My Son, did it have to happen in this way? The echoes of the nails ring in my ears and the sight of soldiers casting lots for your clothes pains me. My heart truly is pierced with each rip from the nails that you endure. Each clank of the hammer to the nails is a deeper pain within my heart. Yet, I wait for the promise. I ponder the words of Gabriel. Through my tear blurred eyes I try to see the plan. I trust the Lord. I trust the promises.
Simeon warned me. Throughout the years as you grew, I wondered, I pondered, I prayed about how his words would apply to me. What did he mean? “And you yourself a sword will pierce” (Luke 2:35). Now, I see. The vicious sword of death, sacrifice, suffering, forgiveness, redemption, and salvation pierces to a level I never knew existed. Is there no other way? Why does it have to be this horrific? Oh, my Son, why do they hate you so much? They have despised you from the moment of your birth.
“And when they came to a place called Golgotha (which means Place of the Skull), they gave Jesus wine to drink mixed with gall. But when he had tasted it, he refused to drink. After they had crucified him, they divided his garments by casting lots: then they sat down and kept watch over him there.” (Matthew 27: 33-36)
“Two revolutionaries were crucified with him, one on his right and the other on his left. Those passing by reviled him, shaking their heads and saying, ‘You who would destroy the temple and rebuild it in three days, save yourself, if you are the Son of God, and come down from the cross. Likewise, the chief priests with the scribes and elders mocked him and said, ‘He saved others; he cannot save himself. So, he is the king of Israel! Let him come down from the cross now, and we will believe in him. He trusted in God; let him deliver him now if he wants him.” (Matthew 27:38-43)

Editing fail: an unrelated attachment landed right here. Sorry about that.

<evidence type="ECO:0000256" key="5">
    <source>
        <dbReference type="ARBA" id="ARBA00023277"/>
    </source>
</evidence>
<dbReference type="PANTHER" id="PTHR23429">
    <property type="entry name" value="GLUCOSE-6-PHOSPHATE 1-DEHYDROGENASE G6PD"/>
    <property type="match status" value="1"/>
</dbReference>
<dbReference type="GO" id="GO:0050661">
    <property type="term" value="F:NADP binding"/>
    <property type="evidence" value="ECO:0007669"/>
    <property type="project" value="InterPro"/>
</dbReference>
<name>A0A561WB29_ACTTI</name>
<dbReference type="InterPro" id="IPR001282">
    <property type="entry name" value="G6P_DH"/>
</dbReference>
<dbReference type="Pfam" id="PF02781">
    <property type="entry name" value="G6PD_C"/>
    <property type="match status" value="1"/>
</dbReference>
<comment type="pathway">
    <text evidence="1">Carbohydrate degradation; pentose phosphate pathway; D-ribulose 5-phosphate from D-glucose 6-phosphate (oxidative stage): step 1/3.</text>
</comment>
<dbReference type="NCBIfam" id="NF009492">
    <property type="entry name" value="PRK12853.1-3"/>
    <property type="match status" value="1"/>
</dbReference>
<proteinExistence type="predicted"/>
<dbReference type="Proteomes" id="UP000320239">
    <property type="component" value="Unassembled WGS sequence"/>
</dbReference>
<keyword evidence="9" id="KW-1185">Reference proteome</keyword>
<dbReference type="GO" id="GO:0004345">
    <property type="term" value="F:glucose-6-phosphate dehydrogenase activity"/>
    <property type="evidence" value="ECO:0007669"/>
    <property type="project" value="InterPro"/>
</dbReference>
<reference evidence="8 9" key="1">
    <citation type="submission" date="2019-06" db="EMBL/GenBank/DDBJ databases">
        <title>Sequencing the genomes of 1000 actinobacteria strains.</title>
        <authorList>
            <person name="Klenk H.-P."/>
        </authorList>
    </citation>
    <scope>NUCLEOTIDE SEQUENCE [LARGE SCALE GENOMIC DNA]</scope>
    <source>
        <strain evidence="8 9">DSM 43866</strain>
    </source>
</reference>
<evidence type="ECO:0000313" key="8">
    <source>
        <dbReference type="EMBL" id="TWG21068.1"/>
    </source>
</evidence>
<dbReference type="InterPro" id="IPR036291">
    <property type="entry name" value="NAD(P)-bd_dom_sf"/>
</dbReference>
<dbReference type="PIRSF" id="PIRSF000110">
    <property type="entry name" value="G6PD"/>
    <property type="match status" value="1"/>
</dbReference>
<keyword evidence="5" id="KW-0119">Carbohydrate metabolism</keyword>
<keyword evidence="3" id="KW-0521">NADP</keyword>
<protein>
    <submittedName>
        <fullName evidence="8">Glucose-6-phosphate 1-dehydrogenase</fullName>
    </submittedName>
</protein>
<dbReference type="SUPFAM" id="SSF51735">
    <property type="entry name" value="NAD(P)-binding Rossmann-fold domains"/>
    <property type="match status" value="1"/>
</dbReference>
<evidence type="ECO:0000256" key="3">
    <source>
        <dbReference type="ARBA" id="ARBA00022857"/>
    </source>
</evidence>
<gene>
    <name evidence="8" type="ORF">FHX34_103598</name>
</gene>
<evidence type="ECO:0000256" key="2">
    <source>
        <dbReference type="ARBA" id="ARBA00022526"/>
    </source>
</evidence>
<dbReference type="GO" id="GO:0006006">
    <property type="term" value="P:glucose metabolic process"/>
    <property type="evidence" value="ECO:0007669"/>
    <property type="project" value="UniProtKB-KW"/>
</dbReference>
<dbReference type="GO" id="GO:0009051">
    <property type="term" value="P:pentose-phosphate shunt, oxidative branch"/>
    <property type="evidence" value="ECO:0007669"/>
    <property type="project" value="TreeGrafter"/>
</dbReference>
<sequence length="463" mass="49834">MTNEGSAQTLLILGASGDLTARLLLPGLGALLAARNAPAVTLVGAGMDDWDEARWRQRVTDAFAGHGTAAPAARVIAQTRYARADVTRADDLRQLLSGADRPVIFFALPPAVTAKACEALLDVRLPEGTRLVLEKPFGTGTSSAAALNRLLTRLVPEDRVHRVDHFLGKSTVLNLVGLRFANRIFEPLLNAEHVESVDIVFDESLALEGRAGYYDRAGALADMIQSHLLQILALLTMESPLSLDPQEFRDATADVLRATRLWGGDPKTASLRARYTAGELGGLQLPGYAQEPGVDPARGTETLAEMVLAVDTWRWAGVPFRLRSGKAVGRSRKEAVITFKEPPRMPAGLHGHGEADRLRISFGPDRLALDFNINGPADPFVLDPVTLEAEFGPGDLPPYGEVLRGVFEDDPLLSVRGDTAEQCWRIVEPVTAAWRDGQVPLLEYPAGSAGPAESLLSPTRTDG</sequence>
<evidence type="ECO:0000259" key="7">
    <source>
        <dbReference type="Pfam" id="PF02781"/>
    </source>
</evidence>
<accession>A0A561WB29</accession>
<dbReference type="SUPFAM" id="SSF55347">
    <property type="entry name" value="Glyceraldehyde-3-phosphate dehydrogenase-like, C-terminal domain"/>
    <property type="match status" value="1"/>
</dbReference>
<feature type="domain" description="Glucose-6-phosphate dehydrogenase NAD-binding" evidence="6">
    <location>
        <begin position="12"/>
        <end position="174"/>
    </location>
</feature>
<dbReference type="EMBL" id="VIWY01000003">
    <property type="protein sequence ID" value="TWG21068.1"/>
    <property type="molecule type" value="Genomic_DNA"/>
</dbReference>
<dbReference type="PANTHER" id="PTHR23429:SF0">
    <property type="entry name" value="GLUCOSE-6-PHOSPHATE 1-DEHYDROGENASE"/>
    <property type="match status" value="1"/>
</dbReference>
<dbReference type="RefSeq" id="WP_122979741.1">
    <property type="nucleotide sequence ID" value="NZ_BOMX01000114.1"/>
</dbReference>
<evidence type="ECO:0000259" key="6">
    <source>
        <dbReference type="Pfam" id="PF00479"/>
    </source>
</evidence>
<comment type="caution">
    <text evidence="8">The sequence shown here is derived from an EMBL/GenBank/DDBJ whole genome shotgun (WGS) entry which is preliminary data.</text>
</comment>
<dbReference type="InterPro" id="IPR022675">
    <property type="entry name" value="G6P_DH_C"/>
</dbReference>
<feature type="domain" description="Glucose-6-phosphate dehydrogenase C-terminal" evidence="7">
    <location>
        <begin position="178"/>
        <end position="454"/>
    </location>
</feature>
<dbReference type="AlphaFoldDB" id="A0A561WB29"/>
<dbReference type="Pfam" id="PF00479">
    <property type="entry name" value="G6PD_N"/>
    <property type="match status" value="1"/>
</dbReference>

Son, I want to reach out and bandage your wounds. I want to stop the hammer. Despite my heart’s desire I surrender to the Lord’s plan. My knees get weak as I remember your first words. The first words you spoke. How loving your voice was and how compassionate even as a child. Now, facing brutality indescribable, your voice, although wounded and weak, still full of compassion and love. You call them “daughters of Jerusalem,” but you call me “mother.” They call you “criminal”, “Lord”, “Messiah”, and “King”. I call you “son”.
My tears fall and water the earth beneath me, but they are not tears of despair. These are your mother’s tears of love. These are the tears shed as the life I bore in that Bethlehem cave is now bearing new life for the entire world on a hilltop. The tears of joy flowing down my cheeks in Bethlehem have now turned to tears of a mother’s shattered heart. Yet, I remain silent. I ponder how all of this will end. I trust you, my son. I love you.